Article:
• by girlintraining (1395911) on Monday September 16, 2013 @11:05AM (#44863463)

        "The first priority of DOD support in the event of a PI is [REDACTED]".

        They're the military. It's redacted because it's not politically fashionable to say what they'd have to do, but put yourself in their shoes and it's obvious: Protect key government officials by evacuating them in secret while reassuring the public everything is fine and they haven't been disappeared and are now in a secret bunker somewhere.

        Military thinking on this is obvious to the point of being painful: You have to coordinate your response to the crisis, and that means first securing your chain of command, then securing communications, then securing your chain of supplies, and then finally deploying resources into the field to secure key assets.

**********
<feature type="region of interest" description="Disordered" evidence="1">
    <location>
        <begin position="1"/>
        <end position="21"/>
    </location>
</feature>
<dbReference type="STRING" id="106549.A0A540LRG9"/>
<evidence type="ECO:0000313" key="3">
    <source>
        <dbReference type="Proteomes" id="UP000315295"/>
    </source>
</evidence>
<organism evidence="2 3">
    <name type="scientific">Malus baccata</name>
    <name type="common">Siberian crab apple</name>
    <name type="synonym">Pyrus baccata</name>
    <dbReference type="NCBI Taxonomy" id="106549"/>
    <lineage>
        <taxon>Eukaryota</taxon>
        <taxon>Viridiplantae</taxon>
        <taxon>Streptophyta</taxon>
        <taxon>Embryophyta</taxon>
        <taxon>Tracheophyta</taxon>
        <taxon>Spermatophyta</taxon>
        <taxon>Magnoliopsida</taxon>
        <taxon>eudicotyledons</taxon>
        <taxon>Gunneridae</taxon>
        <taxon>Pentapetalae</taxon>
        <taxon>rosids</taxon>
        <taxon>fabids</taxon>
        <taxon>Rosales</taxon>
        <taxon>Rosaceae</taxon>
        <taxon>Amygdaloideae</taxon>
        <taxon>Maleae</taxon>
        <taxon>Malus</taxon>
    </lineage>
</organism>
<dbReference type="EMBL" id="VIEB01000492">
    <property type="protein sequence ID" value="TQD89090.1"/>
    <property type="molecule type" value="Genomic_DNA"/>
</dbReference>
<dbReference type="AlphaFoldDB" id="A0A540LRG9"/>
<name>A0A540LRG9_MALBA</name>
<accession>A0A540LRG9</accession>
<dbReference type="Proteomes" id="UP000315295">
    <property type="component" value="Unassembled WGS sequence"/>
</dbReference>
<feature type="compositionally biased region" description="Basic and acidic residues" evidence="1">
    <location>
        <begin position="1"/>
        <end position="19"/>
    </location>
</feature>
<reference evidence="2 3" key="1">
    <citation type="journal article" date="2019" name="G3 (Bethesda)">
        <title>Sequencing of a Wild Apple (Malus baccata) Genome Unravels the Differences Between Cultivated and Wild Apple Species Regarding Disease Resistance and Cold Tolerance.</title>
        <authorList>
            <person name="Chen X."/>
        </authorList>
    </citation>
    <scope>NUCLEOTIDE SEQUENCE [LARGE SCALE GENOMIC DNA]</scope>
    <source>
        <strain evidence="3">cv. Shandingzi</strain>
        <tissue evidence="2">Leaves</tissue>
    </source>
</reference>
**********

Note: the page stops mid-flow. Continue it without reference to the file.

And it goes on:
That's the response plan because that's what the situation dictates. You don't need a security clearance to figure this out... but confirming that's what they would do could complicate those efforts by a panic'd populace. And that's why it's classified. It's not because they're "up to something", it's because sometimes a little knowledge is a bad thing.

        It's like the Joker said; "You know... You know what I've noticed? Nobody panics when things go 'according to plan.' Even if the plan is horrifying! If, tomorrow, I tell the press that, like, a gang banger will get shot, or a truckload of soldiers will be blown up, nobody panics, because it's all 'part of the plan'. But when I say that one little old mayor will die, well then everyone loses their minds!"